Ankylosing spondylitis

Background

  • Ankylosing spondylitis (AS) is a chronic inflammatory disease of the axial skeleton with variable involvement of other joints or even nonarticular structures
  • 3x more common in males than females
  • Typically diagnosed in young adults between the ages of 20 and 30 yrs
  • Often associated with other autoimmune disorders
  • 90% of people with AS express the HLA-B27 genotype

Clinical Features

  • Spinal pain, particularly in the lower back, is usually the first and most common symptom of AS
    • Begins in early adulthood (before 45 yrs)
    • Has a gradual onset
    • Lasts longer than three months
    • Is worse after rest (for example, in the morning) but improves with activity
    • Can cause morning stiffness lasting more than 30 minutes
  • Fatigue
  • Can also be associated with anterior uvetitis, bowel ulcers and spinal fractures are 4 times more common in patients with AS [1]

Differential Diagnosis

Lower Back Pain

Diagnosis

  • There is no direct test for AS
  • ESR, CRP can be elevated but not sensitive or specific
  • Xray lumbar/sacroiliac: The earliest changes in the sacroiliac joints shows erosions and sclerosis
    • Progression of erosions leads to pseudo widening of the joint space and bony ankylosis AKA "Bamboo Spine"

Often X-ray findings lag about 10 years from initial progression of disease

"bamboo spine"
  • CBC
  • Chem 10
  • UA
  • Genetic testing for HLA B27 ( > 90% of people with AS have this gene, though by it's self is not specific)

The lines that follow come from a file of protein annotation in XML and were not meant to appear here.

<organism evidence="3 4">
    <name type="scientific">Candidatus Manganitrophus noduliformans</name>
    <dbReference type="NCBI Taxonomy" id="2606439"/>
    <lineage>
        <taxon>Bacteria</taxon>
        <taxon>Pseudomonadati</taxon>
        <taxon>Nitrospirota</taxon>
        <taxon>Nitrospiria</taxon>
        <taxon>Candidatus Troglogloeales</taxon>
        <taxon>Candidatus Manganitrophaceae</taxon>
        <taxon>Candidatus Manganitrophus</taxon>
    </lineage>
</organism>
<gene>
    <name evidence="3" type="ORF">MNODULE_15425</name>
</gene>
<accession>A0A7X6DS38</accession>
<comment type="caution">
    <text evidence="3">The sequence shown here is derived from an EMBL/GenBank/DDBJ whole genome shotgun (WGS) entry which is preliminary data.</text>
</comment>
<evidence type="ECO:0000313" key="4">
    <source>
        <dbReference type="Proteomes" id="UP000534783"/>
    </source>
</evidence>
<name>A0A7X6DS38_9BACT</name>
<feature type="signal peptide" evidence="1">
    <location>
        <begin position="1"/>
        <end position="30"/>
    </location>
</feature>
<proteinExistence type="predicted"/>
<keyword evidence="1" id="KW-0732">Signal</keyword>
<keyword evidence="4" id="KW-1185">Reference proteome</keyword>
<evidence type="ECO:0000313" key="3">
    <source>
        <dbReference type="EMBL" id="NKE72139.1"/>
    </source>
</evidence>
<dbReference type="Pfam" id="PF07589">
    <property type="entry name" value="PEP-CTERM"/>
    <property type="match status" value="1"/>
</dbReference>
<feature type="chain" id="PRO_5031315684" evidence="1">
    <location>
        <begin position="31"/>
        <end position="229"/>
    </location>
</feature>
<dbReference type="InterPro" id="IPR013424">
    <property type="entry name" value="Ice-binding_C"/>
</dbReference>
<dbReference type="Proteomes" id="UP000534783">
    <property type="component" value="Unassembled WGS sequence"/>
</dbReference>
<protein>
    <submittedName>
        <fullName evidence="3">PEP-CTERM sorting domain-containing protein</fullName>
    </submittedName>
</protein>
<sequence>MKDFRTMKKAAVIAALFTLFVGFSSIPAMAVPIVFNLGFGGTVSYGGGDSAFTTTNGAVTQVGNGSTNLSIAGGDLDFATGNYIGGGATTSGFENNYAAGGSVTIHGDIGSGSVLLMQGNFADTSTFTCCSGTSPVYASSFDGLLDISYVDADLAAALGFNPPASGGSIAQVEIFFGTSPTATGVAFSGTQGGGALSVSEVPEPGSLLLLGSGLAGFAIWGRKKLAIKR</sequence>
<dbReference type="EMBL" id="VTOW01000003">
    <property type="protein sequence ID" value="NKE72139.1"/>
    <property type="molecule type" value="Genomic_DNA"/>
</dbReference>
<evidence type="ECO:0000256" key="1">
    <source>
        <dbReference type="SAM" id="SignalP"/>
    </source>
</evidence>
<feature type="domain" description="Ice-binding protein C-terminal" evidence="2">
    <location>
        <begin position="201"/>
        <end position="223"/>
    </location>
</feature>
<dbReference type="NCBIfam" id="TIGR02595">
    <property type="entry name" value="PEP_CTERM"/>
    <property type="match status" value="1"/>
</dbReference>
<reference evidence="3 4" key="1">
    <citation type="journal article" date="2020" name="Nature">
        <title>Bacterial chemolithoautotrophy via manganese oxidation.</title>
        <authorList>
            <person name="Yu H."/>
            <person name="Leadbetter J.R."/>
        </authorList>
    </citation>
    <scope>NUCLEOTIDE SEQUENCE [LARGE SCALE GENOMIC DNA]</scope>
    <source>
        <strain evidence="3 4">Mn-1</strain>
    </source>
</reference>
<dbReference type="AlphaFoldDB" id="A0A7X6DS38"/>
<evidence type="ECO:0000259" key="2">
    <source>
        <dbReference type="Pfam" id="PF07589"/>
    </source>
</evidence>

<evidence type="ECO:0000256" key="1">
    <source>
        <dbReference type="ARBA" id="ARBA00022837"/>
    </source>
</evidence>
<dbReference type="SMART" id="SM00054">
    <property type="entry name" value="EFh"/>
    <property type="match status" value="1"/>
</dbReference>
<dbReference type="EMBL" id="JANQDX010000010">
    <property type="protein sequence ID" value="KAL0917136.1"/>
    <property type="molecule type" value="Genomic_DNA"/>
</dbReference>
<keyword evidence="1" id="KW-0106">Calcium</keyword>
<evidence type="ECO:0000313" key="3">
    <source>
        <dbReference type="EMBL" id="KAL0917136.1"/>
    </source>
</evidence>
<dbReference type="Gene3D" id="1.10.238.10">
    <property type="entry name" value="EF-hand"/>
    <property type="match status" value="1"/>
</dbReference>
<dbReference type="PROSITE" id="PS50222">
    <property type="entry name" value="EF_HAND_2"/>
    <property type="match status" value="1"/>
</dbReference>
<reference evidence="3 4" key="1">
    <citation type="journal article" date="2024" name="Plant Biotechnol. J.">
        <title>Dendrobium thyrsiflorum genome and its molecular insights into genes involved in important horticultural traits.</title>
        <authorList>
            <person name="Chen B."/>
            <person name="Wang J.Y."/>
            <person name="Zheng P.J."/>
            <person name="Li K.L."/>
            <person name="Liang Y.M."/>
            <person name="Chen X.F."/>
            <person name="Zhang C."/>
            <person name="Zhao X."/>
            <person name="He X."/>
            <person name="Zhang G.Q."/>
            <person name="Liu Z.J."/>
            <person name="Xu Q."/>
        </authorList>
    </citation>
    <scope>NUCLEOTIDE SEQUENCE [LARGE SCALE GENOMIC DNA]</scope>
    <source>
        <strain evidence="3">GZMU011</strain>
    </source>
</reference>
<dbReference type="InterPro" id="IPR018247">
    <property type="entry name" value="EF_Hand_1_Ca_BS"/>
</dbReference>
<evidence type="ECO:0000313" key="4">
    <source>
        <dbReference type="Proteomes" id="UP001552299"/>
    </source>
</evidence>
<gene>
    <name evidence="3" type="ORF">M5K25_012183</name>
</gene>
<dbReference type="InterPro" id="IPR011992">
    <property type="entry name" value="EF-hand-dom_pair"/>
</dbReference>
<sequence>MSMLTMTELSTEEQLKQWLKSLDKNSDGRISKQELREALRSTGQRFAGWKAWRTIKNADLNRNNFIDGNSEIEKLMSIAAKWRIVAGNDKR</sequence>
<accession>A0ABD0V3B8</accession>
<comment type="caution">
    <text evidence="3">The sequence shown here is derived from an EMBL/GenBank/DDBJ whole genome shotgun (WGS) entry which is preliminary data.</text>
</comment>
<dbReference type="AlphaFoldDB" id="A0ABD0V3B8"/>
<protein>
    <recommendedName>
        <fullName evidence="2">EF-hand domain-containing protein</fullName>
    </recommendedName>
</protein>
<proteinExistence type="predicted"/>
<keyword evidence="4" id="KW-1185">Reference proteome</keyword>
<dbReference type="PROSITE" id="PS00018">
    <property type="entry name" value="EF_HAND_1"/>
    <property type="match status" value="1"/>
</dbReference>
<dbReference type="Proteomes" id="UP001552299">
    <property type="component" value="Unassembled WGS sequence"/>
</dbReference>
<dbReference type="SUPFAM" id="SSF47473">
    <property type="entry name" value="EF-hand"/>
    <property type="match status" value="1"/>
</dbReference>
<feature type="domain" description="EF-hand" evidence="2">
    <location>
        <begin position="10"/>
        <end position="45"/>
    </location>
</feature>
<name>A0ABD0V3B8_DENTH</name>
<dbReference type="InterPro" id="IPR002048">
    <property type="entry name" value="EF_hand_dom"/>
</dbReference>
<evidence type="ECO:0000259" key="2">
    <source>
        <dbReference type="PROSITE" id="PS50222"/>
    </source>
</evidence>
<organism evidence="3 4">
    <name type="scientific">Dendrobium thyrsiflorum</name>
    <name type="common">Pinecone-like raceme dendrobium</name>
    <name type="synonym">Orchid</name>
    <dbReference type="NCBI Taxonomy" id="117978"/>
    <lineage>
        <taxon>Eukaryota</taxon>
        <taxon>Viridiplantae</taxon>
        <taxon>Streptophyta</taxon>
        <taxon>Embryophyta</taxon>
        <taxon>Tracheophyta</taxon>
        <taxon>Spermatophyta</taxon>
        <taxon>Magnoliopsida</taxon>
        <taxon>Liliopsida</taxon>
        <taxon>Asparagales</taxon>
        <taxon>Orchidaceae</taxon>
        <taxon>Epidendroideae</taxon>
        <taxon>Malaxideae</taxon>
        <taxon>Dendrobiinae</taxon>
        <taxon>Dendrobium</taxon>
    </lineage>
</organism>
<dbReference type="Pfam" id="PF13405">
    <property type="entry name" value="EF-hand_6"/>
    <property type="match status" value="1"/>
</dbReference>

Management

  • There is no cure for AS, although treatments and medications can reduce symptoms and pain
  • Exercise and posture training should be part of the treatment program for everyone with AS
  • NSAIDS
  • Sulfasalazine can be used in people with peripheral arthritis, but for axial involvement, evidence does not support it [2].
  • Lack of evidence for methotrexate [3] or steroids.
  • Tumor necrosis factor-alpha blockers, such as the biologics etanercept, infliximab, golimumab and adalimumab, provide good short-term effectiveness though long term management is currently being studied

Disposition

  • Often diagnosis will not be made in ED but if made in ED often can be discharged home with primary care follow up or rheumatology follow up

See Also

  • Arthritis

External Links

References

  1. Westerveld LA, Verlaan JJ, Oner FC. Spinal fractures in patients with ankylosing spinal disorders: a systematic review of the literature on treatment, neurological status and complications. European Spine Journal. 2009;18(2):145–156
  2. Chen J, Lin S, Liu C. Sulfasalazine for ankylosing spondylitis. Cochrane Database of Systematic Reviews 2014, Issue 11. Art. No.: CD004800. DOI: 10.1002/14651858.CD004800.pub3.
  3. Chen J, Veras MMS, Liu C, Lin J. Methotrexate for ankylosing spondylitis. Cochrane Database of Systematic Reviews 2013, Issue 2. Art. No.: CD004524. DOI: 10.1002/14651858.CD004524.pub4.